number 7

10/28/2016

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Today I got up late, made coffee, and worked on the book all day till about 3 o’clock, and then ate lunch for breakfast.

I talk about it in the preface, but have never talked about it here, the reasons that made me scrape up the due diligence to write this book.

I had two reasons. The first one was a sense of duty and decency, to tell my birthmother’s story which had never been told, and never would have been, because of the pain and shame and regret that I think we all felt, but helplessly could not change.

Mary Karr said, somewhere in her Best-Seller memoir, The Liars Club:

“kids in distressed families are great repositories of silence, and carry in their bodies whole Arctic wastelands of words not to be spoken, stories not to be told.” (as well as)“ … a grave sense of personal fault, for failing to rescue those beloveds lost or doomed.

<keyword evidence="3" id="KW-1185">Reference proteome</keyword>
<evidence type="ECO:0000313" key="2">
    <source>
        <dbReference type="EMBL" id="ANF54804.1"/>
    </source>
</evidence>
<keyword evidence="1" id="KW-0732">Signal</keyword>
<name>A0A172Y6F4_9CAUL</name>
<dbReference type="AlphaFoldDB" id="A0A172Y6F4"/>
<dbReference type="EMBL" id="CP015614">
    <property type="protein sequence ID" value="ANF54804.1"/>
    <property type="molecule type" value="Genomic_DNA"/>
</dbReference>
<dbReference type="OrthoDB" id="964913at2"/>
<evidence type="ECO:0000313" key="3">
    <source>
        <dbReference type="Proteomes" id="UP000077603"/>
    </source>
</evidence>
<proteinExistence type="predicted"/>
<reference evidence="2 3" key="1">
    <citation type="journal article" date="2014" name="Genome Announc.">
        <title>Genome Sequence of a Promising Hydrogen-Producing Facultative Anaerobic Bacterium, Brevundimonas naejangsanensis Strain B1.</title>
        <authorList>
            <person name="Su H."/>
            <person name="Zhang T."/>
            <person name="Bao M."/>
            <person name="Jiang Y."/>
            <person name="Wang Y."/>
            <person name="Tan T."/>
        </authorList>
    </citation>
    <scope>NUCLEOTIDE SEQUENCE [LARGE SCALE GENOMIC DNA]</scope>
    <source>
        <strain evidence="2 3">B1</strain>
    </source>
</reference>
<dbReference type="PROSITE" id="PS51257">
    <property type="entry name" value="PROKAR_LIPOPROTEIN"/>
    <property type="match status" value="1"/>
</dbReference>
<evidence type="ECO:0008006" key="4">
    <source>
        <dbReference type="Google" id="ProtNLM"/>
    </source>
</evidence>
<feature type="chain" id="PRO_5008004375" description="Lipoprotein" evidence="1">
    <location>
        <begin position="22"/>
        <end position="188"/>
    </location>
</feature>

My deepest impulse for writing the book is my own need to understand and forgive and finally let myself be forgiven. My hope is that when the book is done and all of our stories are told, the past will finally be completed, and then can be released.


number 5

07/27/2016

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We write because we must; it’s what we writers do. It’s a calling. What we write about is sometimes humorous, light, and uplifting, or sometimes serious and fraught with meaning, or some of both. We can only write from who we are– even in fiction, because that’s what we’ve been given, and so that’s what we have to give. It might not be everybody’s cup of tea.